On any Sharpie-scrawled enemy list adorning Donald Trump’s desk, Andrew McCabe’s name is almost certainly at the top. The former deputy director of the FBI has been the target of no fewer than 49 Trump tweets, as well as the subject of many helicopter-side rants. After all that, Trump paused on Thursday to savor what appeared to be a bad day for his “enemy” with a tweet repeating the claim that charges had been filed against McCabe.
But a letter from McCabe’s attorneys to the U.S. Attorney’s Office in Washington, D.C., that came out later that same day suggests that this particular attempt at using the legal system to persecute a perceived political opponent ran into a hugely embarrassing obstacle: When the DOJ took the case in front of a grand jury, it could not secure an indictment.
Getting a grand Jury to provide an indictment is famously easy. As in, “would indict a ham sandwich” easy. If the letter is accurate in saying that a grand jury returned “no true bill” when confronted with the evidence against McCabe, that’s not just an unusual result; that’s a crushing embarrassment for Barr’s Justice Department and its first attempt at turning “Lock (insert name here) up” from a rally chant to reality.
Back in May, The Washington Post looked at the case that Trump’s team was mounting against McCabe. The charge was that McCabe lied to investigators to mislead them about the release of information related to the probe into Hillary Clinton’s emails. McCabe has repeatedly insisted that he didn’t mislead anyone, but the inspector general—the same IG who recently issued a report shaking a finger at James Comey—concluded that McCabe had broken department rules sufficiently to justify his expulsion from the FBI just hours ahead of the time where he could have retired with a pension.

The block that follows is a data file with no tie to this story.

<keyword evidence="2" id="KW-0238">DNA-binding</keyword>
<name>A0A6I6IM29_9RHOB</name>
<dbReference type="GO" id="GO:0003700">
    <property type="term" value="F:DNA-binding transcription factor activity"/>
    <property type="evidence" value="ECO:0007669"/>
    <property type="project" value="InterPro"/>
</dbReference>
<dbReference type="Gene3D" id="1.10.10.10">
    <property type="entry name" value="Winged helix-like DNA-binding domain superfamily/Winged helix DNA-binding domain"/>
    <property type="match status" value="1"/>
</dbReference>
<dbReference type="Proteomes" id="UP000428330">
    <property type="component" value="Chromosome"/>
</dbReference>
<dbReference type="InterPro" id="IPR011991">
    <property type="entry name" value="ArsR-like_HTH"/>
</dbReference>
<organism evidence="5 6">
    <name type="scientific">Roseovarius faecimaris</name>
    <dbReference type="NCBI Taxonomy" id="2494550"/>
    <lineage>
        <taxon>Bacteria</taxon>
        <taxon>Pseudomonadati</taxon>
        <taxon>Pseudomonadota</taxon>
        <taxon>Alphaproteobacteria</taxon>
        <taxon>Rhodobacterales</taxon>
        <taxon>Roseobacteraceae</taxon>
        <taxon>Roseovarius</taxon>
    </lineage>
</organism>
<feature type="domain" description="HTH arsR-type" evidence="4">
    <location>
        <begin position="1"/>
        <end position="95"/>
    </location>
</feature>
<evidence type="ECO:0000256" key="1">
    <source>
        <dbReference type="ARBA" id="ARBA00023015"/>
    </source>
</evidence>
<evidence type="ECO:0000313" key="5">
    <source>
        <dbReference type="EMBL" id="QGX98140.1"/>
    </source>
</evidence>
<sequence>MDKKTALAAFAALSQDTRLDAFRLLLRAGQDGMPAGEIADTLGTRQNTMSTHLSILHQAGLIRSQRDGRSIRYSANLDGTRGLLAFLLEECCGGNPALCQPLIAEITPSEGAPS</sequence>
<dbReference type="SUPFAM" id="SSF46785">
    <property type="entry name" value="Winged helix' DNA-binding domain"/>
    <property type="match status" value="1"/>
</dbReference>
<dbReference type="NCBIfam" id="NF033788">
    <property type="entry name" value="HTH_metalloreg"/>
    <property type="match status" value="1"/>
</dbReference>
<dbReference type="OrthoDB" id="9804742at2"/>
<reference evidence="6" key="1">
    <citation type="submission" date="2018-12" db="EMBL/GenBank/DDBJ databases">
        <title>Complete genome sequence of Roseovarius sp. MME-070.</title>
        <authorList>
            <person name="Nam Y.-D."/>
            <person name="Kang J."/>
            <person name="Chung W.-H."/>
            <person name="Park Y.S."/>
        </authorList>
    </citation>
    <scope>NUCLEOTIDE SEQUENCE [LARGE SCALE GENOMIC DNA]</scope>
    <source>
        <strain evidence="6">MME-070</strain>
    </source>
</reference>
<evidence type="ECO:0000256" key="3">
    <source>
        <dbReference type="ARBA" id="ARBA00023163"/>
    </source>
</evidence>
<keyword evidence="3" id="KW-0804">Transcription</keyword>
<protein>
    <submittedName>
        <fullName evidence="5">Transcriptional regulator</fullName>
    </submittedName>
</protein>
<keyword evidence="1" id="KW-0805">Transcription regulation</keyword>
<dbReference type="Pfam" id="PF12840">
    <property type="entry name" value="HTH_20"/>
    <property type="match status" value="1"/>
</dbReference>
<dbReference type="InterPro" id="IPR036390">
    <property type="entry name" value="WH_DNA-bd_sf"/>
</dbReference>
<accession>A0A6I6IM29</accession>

At that time, McCabe’s attorney made a particularly telling statement about any attempt to indict McCabe: “[We are] confident that, unless there is inappropriate pressure from high levels of the Administration, the U.S. Attorney’s Office would conclude that it should decline to prosecute.” Prescient. Very prescient.
Apparently it did not decline. And there’s every reason to think the U.S. Attorney’s Office moved entirely based on a pile of “inappropriate pressure” applied by Barr, or Trump, or both. And now it seems like they’ve collected a legal rebuke across the nose.
In just the last two months, Trump has referred to McCabe as a “dirty cop,” a “disgrace,” and “a major sleazebag.” But it certainly looks as if Trump is not going to be able to add “indicted” to that list.
It also appears that the DOJ may be caught by the same rule book that kept Robert Mueller from indicting Donald Trump. The letter sent by McCabe’s attorneys reads, “We believe that if the grand jury has indeed voted a no true bill, the Justice Manual compels you to not resubmit the case to the same or a different grand jury.”